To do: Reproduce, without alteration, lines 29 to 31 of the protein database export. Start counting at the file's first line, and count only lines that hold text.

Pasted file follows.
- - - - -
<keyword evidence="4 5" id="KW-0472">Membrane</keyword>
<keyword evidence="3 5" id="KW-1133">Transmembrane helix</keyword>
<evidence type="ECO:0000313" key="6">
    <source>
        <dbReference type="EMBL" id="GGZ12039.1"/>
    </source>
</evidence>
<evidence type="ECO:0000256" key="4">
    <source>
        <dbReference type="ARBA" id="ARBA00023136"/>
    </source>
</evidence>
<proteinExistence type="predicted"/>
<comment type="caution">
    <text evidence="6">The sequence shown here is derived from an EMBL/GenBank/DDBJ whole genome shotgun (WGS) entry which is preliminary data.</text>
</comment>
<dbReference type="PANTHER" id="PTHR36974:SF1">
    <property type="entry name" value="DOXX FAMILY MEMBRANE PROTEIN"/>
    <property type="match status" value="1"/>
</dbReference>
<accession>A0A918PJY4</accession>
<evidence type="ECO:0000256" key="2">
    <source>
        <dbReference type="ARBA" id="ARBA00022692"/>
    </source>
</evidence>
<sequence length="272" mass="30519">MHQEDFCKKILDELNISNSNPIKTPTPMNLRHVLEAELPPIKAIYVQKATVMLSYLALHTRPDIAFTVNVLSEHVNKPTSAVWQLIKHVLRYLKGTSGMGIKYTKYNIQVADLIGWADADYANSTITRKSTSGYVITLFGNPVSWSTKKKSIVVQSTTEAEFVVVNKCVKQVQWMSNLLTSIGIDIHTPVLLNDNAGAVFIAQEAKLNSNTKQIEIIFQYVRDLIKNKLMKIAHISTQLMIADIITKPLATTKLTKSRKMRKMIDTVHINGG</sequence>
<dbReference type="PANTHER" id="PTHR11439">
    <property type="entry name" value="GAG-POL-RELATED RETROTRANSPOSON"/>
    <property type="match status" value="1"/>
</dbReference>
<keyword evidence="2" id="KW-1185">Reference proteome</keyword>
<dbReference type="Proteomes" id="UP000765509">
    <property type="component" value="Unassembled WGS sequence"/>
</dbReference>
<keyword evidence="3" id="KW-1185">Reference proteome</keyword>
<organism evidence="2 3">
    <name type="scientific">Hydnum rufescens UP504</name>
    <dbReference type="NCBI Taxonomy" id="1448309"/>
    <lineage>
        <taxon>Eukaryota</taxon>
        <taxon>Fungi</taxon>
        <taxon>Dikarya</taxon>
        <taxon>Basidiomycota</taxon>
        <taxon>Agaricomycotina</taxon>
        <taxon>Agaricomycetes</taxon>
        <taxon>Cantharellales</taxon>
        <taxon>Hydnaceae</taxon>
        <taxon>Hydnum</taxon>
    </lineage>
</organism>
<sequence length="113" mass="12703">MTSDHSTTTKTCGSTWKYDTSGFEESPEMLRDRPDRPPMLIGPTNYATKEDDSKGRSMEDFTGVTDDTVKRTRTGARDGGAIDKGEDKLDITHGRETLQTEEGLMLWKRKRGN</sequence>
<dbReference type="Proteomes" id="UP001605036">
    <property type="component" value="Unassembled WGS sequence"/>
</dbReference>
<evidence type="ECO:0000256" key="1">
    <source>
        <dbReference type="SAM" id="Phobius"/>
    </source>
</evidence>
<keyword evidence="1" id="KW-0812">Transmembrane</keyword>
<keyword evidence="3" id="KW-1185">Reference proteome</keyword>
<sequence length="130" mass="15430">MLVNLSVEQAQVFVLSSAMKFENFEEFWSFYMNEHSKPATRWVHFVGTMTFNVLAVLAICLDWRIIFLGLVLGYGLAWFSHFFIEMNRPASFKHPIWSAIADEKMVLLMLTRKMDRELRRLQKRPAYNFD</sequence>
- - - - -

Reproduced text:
    <property type="entry name" value="GAG-POL-RELATED RETROTRANSPOSON"/>
    <property type="match status" value="1"/>
</dbReference>